It also leads to a situation where the listener feels that the station is benign in its dealings with them. As the chart below shows, radio again comes top when the question concerns the extent to which media care about their consumers: they feel that the radio station does care about them, and this impression is cultivated by the stations.
Another side to this is seen in the following chart, concerning the level of trust in each medium. Again radio comes top for being trusted – or more accurately, it is the medium where people feel less distrustful about the things that are said.
Radio seen as a ‘speak with’ medium, TV seen as a ‘talk at’ medium The unique nature of radio listening clearly affects the way people feel about and interact with the medium. The relationship between listener and station tends to be a more inclusive one than with TV.Radio stations are seen as having a positive role in people’s lives – keeping them company, giving them information, and allaying feelings of loneliness or isolation, whilst they are engaged in other tasks. This is very different from TV, which demands the constant attention of the viewer. As a result radio is considered in a more positive light – people don’t feel that the radio station uses them,
they use the radio station.This has a knock-on benefit for radio advertising – it is perceived as being less interruptive than TV, which necessarily shouts for attention. The lower attention levels demanded by radio also mean that messages are often learned implicitly and absorbed more quickly into the long-term memory.Finally, the one-sense nature of radio advertising is often considered to be a positive by listeners as it allows them to complete the loop and interpret the message in a manner that is relevant to them.So whilst both media could be defined as ‘push’ media because of their real-time nature, radio can realistically be described as more benign and inclusive in the way it allows brands to speak with consumers.
Effectiveness evidenceAs already highlighted, radio has been regularly used alongside TV in the past. This section highlights some of the work that has been conducted into the joint effectiveness of the two media.
The Awareness Multiplier Study This study was devised to find out how effective radio advertising can be relative to TV, and to learn more about what kind of radio advertising is more effective: effectiveness was gaged in terms of measuring increases in advertising awareness.Millward Brown tracked awareness for 17 brands advertised in two comparable regions, Derby and Coventry (both in the Central ITV area). For each brand, one town had radio advertising while the other did not. TV advertising was the same across both towns.The relative effectiveness of the two media was evaluated on the basis of an Awareness Index.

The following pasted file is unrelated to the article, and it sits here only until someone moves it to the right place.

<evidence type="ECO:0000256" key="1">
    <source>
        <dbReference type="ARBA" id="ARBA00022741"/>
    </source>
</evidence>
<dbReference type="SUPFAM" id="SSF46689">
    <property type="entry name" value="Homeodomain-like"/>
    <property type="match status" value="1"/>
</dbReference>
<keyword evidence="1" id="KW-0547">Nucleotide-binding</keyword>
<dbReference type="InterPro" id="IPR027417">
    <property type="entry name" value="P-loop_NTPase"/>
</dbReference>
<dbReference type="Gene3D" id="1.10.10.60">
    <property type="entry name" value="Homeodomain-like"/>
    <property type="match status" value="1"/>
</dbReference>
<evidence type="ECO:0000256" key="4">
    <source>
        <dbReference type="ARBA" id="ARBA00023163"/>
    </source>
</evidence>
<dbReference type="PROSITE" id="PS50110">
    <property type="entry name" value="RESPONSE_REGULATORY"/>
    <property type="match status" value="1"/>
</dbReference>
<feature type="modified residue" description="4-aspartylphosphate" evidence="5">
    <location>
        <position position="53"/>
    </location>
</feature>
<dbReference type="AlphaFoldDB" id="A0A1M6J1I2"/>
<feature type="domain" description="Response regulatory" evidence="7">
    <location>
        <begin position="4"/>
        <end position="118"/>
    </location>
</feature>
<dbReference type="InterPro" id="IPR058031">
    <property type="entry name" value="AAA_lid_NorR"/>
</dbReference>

Radio is four times more cost-effective than TV Radio was found to be, on average, three-fifths as efficient as TV at driving advertising awareness amongst radio listeners. However, in terms of price, TV was around seven times the cost of radio.
So, by achieving three fifths of the awareness at one seventh of the cost, the radio campaigns were significantly more cost-efficient than the TV campaigns. Obviously price variance between radio and TV will vary depending on area, audience and time of year.
Partially redeploying a TV budget onto radio uplifts overall awareness This cost effectiveness advantage means that radio has a multiplier effect when added to a TV schedule. If 10% of a given TV budget is redeployed onto radio, the efficiency of the campaign in building awareness increases on average by 15%.
Audio branding and synergy are important contributors to effectiveness
Some radio campaigns performed much more strongly than others, indeed the strongest outperformed the TV average.Radio campaigns with higher scores were characterised by good branding – these were campaigns where consumers were in little doubt which brand was being advertised. Enjoyability was also a characteristic of the better performing campaigns; although this could not overcome weak brand linkage.Proprietary audio branding devices (e.g. jingles, theme music) were strong contributors to the effectiveness of radio advertising, even though they may have originally been established on TV.
A landmark case study
Diet Coke – Radio as “Virtual TV”
This case study dates from the late 1990s and provides learning on the way radio advertising can prompt TV advertising to be ‘seen’ again in the minds of the listener.Radio was introduced onto the Diet Coke media plan to build coverage and frequency in support of the famous ‘11.30 Diet Coke Break’ TV campaign. In addition, radio was tasked with extending the life of the campaign idea by adapting the theme to keep it fresh and interesting.Creatively, all of the radio ads featured the highly recognisable musical property featured in the TV commercial (“I just wanna make love to you” by Etta James) built around dialogue scenarios that worked to radio’s strengths.Results demonstrated that radio played the role of “Virtual TV” by prompting people who had seen the TV commercial to re-run the video in their minds when they heard the radio advertising.Radio was also successful in enhancing the communication of the TV campaign. Amongst those who heard the radio campaign in addition to seeing the TV, imagery ratings and intention to purchase scores were much higher.This case study launched the concept of radio as “Virtual TV” and helped identify the importance of strong audio brand properties in optimising this effect.
Image transfer study 73% of respondents in Virgin Radio’s visual transfer study described prime visual elements from television campaigns when they heard the brand’s radio ad.
More from the RAB Case Study Database These case studies for brands that used TV and radio offer interesting insights into the ways that radio and television work together.